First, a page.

What’s in a name?

Personally, I wouldn’t be all that interested in smelling a rose if it was called Decaying Flesh.

Names can have as much an impact on first impressions as appearance does.  Most of us have a picture in our mind of what a Sarah should look like, or an Angelique or Eugene.  If not those names, then others.  It’s not the most reasonable of pictures that our brains put together, but it’s there–like our minds expect a handful of syllables to tell us all we need to know about a person.

And woe be unto the child whose name carries the weight of history.  There’s a reason the name Adolf has gone out of style.

So whether it’s for fiction or a newborn baby, careful consideration is required over the choice of name.  In the case of real babies, it’s hard to know who they’ll be when they’re not so small and wrinkly anymore.  Family names are common, and names that refer to some good quality or person.  Names like Hermione are increasing in popularity lately, but who knows if the kid will match the expectations behind that name?

With fictional characters, it’s easier.  Some characters may run off from their writers and do something unexpected, but generally we can have at least some idea of who a character is and what role they have to play, and can choose a name accordingly.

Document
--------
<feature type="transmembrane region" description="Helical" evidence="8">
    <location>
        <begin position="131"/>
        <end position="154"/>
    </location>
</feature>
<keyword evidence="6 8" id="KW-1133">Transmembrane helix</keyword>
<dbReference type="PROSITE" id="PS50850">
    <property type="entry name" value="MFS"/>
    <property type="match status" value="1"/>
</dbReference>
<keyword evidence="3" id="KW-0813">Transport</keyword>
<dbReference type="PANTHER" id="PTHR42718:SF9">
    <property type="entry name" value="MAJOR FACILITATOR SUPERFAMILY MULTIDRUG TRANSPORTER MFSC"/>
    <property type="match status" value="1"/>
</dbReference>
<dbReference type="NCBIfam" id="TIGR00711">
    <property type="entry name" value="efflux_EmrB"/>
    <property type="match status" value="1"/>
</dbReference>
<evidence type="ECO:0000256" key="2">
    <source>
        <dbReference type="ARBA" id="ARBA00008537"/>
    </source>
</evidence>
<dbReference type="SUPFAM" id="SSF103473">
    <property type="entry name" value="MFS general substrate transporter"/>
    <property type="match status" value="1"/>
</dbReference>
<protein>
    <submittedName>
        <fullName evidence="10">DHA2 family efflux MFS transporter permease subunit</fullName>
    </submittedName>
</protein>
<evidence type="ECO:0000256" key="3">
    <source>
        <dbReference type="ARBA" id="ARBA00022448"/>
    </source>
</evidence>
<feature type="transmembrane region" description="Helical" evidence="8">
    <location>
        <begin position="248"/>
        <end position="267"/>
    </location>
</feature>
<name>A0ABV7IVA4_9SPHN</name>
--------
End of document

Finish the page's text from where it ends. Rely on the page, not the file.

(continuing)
JK Rowling does this frequently in the Harry Potter books.  A wizard who can turn into a dog is named after the Dog Star.  A werewolf is named Remus.  The Big, Bad Guy’s chosen name roughly translates to “flees from death.”  The worst teacher ever is named Severus, which means grumpy.

Names are especially notable when they play an active role in the plot.  In the Bartimaeus Trilogy, magicians rarely reveal their birth names to anyone because they could be used against them magically.  When a magician finally separates himself from their toxic lifestyle, one of the first things he does is tell someone his real name.  It’s a moment that the entire series is aimed towards.

A more recent example of a name influencing the plot is from The Force Awakens, when Poe Dameron names his unlikely rescuer from the First Order.  FN-2187 is just a string of anonymous numbers (albeit ones that also refer to Leia’s cell on the Death Star) and could refer to any stormtrooper.  By calling FN-2187 Finn, Poe marks him as an individual and separates him from his mass-produced upbringing in the First Order, though the old name’s influence on the new is obvious.

That’s a great way to get a name, even with them getting shot at while it happened.

All that said, even the best names won’t capture the full complexity of a person.  I just try to capture a piece of them.  Eventually, I may even have an excuse to name a character Loki.


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